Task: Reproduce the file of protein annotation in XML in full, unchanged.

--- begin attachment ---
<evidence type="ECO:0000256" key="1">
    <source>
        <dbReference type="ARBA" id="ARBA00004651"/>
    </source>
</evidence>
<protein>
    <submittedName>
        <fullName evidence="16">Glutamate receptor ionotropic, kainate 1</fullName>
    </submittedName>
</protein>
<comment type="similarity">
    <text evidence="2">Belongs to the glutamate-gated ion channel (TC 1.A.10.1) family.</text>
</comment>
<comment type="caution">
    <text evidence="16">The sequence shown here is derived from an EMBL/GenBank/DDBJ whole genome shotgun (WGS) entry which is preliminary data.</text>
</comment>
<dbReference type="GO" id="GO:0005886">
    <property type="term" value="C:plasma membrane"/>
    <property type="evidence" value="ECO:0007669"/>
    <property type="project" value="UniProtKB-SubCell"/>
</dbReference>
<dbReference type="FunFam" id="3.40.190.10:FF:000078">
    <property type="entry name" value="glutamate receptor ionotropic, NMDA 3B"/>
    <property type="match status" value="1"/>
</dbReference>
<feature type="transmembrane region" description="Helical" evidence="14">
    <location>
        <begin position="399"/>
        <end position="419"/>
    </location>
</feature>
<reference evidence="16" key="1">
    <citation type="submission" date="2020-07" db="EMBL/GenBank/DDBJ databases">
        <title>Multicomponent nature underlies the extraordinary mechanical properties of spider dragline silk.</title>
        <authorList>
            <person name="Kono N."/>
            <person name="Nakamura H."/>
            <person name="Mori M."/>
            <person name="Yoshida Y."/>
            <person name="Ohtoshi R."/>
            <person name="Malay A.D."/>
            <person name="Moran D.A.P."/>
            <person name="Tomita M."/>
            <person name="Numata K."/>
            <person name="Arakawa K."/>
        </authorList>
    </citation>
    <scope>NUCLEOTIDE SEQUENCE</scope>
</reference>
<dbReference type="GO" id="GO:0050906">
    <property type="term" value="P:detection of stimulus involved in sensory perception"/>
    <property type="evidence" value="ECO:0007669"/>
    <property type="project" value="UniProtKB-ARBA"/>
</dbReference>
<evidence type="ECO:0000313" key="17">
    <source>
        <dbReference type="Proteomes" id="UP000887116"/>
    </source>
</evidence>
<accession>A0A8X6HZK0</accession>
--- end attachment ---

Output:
<evidence type="ECO:0000256" key="1">
    <source>
        <dbReference type="ARBA" id="ARBA00004651"/>
    </source>
</evidence>
<protein>
    <submittedName>
        <fullName evidence="16">Glutamate receptor ionotropic, kainate 1</fullName>
    </submittedName>
</protein>
<comment type="similarity">
    <text evidence="2">Belongs to the glutamate-gated ion channel (TC 1.A.10.1) family.</text>
</comment>
<comment type="caution">
    <text evidence="16">The sequence shown here is derived from an EMBL/GenBank/DDBJ whole genome shotgun (WGS) entry which is preliminary data.</text>
</comment>
<dbReference type="GO" id="GO:0005886">
    <property type="term" value="C:plasma membrane"/>
    <property type="evidence" value="ECO:0007669"/>
    <property type="project" value="UniProtKB-SubCell"/>
</dbReference>
<dbReference type="FunFam" id="3.40.190.10:FF:000078">
    <property type="entry name" value="glutamate receptor ionotropic, NMDA 3B"/>
    <property type="match status" value="1"/>
</dbReference>
<feature type="transmembrane region" description="Helical" evidence="14">
    <location>
        <begin position="399"/>
        <end position="419"/>
    </location>
</feature>
<reference evidence="16" key="1">
    <citation type="submission" date="2020-07" db="EMBL/GenBank/DDBJ databases">
        <title>Multicomponent nature underlies the extraordinary mechanical properties of spider dragline silk.</title>
        <authorList>
            <person name="Kono N."/>
            <person name="Nakamura H."/>
            <person name="Mori M."/>
            <person name="Yoshida Y."/>
            <person name="Ohtoshi R."/>
            <person name="Malay A.D."/>
            <person name="Moran D.A.P."/>
            <person name="Tomita M."/>
            <person name="Numata K."/>
            <person name="Arakawa K."/>
        </authorList>
    </citation>
    <scope>NUCLEOTIDE SEQUENCE</scope>
</reference>
<dbReference type="GO" id="GO:0050906">
    <property type="term" value="P:detection of stimulus involved in sensory perception"/>
    <property type="evidence" value="ECO:0007669"/>
    <property type="project" value="UniProtKB-ARBA"/>
</dbReference>
<evidence type="ECO:0000313" key="17">
    <source>
        <dbReference type="Proteomes" id="UP000887116"/>
    </source>
</evidence>
<accession>A0A8X6HZK0</accession>